My Scottie lamp is flickering beside me, in need again of a switch upgrade. The lamp features a brass mother dog, her beard nicely combed, her body squished impossibly into a basket brimming with pups. I was smitten when I saw it, stunned that I could afford it; I have glanced at it happily thousands of times since, always on some level reminded of the day it came into my possession, the life I was living then, and the people I knew and loved. In a way that no other object does, this friendly-looking little lamp, with all its kitsch and charm, represents a period of my life and a dear companion, and all the adventure and sorrow those times bestowed.
I picked up this lamp with my friend Henry at a store in Toronto's Kensington Market sometime around 1979, for eleven dollars. The store was called Courage My Love, of a sort common now but then unique in my experience, with quirky and comely clothes and knicknacks filling all available space. I bought a couple of old tuxedo pants, as well, the ones with the narrow satin stripe up the side, black on black. I’m not sure what my look was exactly, in those days—there are few photos of me. But I do remember being thrilled with those pants, the most handsome clothes I had ever touched.
Henry introduced me to the store, as he did many things. I tried to persuade him to get a pair of tuxedo pants for himself, but his own look was very well established, and he shook his head mutely and walked away.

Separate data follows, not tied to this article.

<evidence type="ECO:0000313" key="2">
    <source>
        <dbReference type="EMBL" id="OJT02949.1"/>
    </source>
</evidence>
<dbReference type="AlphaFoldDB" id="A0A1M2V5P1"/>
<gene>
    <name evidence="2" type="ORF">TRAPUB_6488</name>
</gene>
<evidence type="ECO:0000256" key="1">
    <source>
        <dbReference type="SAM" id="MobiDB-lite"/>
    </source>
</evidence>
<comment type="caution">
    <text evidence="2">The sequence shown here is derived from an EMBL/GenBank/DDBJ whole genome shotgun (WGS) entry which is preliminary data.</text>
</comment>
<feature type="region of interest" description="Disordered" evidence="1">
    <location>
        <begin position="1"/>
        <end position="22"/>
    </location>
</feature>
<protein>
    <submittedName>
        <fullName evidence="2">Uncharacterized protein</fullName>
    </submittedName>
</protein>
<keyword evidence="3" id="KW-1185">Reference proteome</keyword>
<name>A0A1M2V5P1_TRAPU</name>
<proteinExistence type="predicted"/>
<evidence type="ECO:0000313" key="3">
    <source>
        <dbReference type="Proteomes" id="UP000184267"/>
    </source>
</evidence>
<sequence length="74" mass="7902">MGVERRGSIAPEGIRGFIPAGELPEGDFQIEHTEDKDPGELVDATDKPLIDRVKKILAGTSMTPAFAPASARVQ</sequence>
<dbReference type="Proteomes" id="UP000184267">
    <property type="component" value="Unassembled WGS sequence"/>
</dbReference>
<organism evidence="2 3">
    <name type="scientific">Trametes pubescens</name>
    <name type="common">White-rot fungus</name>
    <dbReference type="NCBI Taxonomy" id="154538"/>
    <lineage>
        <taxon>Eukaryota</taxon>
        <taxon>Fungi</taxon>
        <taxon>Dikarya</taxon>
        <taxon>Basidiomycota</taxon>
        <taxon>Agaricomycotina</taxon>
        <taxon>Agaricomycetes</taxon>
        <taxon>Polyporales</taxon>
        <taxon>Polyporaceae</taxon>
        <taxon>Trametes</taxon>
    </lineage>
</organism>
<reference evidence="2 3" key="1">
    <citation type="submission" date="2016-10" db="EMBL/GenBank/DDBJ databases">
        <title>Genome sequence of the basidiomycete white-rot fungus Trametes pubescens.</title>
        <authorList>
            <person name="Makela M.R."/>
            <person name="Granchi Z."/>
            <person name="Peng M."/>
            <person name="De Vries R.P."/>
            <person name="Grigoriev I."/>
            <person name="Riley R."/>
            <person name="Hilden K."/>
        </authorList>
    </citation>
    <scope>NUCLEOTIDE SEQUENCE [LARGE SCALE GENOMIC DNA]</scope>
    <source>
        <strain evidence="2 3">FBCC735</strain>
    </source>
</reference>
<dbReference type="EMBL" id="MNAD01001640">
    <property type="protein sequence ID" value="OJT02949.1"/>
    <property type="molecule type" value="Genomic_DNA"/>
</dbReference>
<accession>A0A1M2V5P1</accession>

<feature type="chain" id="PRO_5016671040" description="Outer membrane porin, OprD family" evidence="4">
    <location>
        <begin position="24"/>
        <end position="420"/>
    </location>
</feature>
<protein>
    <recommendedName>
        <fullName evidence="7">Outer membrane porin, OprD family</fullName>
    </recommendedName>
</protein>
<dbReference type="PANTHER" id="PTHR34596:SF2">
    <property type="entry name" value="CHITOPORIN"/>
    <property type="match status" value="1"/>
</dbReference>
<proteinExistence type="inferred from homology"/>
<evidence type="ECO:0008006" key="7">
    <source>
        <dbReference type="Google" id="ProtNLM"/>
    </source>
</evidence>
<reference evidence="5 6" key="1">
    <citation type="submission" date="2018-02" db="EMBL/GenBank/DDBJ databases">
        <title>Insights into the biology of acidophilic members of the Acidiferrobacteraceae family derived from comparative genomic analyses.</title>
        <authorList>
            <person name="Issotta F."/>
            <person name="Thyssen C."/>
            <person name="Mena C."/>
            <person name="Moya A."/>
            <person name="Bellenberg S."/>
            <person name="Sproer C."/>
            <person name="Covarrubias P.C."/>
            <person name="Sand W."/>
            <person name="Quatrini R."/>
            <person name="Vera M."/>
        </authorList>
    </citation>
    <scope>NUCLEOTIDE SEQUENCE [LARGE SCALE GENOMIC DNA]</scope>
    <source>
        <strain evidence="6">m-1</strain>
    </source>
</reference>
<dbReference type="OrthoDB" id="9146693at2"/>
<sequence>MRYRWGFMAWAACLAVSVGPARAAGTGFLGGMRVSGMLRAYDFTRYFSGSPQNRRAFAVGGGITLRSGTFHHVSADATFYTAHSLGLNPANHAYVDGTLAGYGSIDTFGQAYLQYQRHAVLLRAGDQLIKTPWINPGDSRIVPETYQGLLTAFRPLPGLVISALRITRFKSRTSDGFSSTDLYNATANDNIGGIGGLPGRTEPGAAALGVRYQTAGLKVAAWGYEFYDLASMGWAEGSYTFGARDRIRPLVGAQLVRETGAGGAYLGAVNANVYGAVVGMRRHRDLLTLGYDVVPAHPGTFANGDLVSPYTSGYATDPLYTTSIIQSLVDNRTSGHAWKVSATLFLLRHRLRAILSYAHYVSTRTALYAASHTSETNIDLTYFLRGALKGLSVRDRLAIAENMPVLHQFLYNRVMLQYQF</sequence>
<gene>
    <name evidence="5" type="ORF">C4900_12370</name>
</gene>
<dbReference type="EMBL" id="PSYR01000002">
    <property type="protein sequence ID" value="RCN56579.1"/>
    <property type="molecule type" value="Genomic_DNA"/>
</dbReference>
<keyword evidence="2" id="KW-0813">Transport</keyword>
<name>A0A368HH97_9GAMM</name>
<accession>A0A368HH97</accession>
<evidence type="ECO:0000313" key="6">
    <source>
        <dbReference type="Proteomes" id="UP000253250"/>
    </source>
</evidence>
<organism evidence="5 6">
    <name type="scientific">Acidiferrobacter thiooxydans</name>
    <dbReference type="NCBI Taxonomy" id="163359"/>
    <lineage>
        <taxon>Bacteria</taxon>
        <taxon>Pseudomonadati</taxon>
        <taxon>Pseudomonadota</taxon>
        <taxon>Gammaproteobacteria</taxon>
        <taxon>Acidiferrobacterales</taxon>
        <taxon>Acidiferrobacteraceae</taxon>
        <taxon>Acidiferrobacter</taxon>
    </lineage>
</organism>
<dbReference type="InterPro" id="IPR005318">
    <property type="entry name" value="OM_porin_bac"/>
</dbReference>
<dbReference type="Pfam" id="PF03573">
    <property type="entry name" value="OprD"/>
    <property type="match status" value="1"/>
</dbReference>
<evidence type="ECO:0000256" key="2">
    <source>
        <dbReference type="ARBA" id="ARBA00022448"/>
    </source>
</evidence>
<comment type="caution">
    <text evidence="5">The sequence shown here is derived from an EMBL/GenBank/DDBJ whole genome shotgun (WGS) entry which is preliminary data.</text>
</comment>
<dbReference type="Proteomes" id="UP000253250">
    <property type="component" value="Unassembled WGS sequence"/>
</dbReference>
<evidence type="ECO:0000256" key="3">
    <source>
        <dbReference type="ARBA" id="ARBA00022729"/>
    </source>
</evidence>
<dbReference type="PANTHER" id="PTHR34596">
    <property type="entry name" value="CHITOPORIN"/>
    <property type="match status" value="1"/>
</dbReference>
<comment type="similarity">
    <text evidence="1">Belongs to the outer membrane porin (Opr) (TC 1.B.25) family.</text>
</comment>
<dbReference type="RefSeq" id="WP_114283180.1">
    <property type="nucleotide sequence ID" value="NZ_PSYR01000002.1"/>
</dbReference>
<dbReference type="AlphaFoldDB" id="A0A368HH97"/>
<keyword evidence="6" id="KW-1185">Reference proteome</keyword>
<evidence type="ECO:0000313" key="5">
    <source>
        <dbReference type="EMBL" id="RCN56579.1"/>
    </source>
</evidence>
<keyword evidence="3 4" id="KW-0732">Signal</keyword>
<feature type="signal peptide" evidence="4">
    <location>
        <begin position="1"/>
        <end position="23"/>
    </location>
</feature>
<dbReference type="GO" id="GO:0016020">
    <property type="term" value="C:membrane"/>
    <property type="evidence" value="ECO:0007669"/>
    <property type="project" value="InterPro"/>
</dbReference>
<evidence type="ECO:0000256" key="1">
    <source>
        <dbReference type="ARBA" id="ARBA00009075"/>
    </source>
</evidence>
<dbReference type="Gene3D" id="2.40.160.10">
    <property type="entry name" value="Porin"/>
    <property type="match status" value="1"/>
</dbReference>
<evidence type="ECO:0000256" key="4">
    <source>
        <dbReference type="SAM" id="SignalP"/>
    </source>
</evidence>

They were strange and wonderful times, those two short years in Toronto. I worked in a gay diner, washing dishes and bantering with the other employees. I was one of three women; the rest was all dark moustaches and well-defined baskets, or at least, that’s the way you would picture it if you only heard the talk. It was actually a teeming narrow world of high hopes and healthy hormones, creative aspirations and silent spiritual quests, terrible puns, wounded feelings, and camaraderie.
I was back in Toronto this month for the first time in several years—the first time, I believe, since my best friend from those diner days lost his life to AIDS, and I went to Casey House to mourn.
When Henry and I met, he was the terse, surly, very efficient cook in whose kitchen I worked washing up. I was not a great dishwasher, but I tried hard to do the job well, I worked as fast as I could in that busy place, and I was friendly with the waiters who hurried back in anxiety for glasses, plates, cups, and cutlery. In the other half of the kitchen Henry was swiftly and masterfully assembling the Paris Burger, the Hawaiian Burger, the New York Burger, the spinach salads and other savoury delights our diner was famous for. He was a looker, our Henry, with his smokey eyes, his well-shaped brown locks dropping across his forehead, and his white apron folded neatly around his waist. (I went more for the long dangling shapeless look in aprons, myself.)